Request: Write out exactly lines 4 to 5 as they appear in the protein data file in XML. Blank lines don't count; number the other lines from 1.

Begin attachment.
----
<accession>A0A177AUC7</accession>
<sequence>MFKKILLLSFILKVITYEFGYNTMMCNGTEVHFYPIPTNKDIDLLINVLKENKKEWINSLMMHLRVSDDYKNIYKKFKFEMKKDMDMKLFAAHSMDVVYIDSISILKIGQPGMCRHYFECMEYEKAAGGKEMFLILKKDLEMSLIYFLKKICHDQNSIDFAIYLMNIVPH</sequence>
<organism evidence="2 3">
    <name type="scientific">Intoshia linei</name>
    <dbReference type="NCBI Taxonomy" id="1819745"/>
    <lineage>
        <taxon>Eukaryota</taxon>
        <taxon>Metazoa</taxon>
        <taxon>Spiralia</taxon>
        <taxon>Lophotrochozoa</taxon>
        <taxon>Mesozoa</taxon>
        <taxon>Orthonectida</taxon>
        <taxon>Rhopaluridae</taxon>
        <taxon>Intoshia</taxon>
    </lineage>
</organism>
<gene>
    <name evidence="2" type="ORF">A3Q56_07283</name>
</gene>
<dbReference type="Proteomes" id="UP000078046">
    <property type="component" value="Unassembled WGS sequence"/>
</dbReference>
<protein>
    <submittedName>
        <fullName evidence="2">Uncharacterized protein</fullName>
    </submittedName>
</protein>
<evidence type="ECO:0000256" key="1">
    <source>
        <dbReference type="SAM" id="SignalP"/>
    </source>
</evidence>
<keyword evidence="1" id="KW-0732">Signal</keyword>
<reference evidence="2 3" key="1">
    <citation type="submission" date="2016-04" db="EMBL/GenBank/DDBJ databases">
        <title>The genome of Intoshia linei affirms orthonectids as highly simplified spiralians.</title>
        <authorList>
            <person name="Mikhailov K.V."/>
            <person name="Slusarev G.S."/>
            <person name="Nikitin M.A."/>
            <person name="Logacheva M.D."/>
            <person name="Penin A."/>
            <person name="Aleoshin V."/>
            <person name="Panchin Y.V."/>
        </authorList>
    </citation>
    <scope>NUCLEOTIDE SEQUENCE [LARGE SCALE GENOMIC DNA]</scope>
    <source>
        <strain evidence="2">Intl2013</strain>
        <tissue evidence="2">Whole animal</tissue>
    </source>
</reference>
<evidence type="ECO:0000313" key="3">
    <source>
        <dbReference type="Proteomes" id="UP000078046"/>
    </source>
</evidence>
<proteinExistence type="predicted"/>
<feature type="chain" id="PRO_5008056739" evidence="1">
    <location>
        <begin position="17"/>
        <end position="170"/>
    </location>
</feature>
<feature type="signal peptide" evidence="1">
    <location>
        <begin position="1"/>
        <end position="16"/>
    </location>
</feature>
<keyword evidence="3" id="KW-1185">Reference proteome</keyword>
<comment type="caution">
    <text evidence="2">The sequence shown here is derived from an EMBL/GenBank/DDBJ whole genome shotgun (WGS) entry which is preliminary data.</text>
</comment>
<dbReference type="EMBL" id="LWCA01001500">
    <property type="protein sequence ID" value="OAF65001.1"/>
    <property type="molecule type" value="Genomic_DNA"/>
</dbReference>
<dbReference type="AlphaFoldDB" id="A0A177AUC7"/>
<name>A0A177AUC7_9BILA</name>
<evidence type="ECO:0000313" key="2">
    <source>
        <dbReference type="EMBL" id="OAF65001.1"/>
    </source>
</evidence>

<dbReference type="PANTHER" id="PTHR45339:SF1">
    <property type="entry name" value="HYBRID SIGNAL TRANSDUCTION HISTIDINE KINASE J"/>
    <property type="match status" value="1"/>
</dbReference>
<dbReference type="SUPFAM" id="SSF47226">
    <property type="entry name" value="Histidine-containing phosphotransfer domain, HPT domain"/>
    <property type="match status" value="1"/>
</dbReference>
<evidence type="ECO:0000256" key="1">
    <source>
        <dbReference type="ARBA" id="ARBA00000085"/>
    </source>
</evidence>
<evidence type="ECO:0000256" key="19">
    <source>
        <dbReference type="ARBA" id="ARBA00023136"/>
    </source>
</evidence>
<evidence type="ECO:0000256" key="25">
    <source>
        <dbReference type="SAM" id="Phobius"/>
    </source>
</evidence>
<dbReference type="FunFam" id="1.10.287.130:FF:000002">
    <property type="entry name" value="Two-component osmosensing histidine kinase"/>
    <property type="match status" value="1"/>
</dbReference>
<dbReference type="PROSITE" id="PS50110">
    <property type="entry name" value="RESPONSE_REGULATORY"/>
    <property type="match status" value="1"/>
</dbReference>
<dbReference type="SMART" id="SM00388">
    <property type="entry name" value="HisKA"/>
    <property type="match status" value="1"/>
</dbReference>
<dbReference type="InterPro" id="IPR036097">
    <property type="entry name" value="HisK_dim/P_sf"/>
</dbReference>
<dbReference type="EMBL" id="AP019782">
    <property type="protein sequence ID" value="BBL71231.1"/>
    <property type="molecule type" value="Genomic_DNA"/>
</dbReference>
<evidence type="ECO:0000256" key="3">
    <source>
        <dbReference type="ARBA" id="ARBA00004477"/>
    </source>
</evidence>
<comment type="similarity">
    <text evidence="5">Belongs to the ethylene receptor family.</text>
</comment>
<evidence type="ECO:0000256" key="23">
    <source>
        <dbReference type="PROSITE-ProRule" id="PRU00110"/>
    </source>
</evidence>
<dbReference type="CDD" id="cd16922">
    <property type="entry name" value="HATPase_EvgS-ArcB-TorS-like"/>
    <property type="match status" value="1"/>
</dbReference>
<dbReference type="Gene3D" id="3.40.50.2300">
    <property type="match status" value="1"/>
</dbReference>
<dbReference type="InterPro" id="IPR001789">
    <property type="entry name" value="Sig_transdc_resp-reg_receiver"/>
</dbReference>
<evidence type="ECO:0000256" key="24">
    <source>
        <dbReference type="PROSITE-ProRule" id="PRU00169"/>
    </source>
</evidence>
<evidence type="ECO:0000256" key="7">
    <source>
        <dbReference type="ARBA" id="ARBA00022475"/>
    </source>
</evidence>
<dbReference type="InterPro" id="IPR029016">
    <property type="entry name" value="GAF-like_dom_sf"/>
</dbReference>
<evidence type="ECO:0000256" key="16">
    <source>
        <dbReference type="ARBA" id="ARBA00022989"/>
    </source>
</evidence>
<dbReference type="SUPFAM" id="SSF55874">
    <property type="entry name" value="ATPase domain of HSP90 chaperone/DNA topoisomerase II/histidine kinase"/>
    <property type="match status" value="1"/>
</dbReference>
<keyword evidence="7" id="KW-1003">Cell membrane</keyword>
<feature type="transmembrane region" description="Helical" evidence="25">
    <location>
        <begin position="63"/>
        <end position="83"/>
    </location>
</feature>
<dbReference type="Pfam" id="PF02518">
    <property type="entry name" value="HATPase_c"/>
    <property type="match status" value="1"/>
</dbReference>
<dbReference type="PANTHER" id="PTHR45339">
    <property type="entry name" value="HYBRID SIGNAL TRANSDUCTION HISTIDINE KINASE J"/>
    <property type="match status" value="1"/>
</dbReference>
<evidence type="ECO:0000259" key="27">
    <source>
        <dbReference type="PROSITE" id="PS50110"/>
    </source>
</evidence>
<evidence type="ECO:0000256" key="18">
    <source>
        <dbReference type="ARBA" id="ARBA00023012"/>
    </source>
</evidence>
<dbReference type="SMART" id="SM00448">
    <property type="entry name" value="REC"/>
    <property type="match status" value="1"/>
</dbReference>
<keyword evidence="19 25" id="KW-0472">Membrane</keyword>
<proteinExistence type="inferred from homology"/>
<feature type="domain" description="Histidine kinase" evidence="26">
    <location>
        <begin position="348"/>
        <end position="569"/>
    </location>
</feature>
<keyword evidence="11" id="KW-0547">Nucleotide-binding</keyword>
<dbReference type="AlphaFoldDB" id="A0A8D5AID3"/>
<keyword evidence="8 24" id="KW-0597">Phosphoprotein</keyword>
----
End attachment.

    <name type="scientific">Intoshia linei</name>
    <dbReference type="NCBI Taxonomy" id="1819745"/>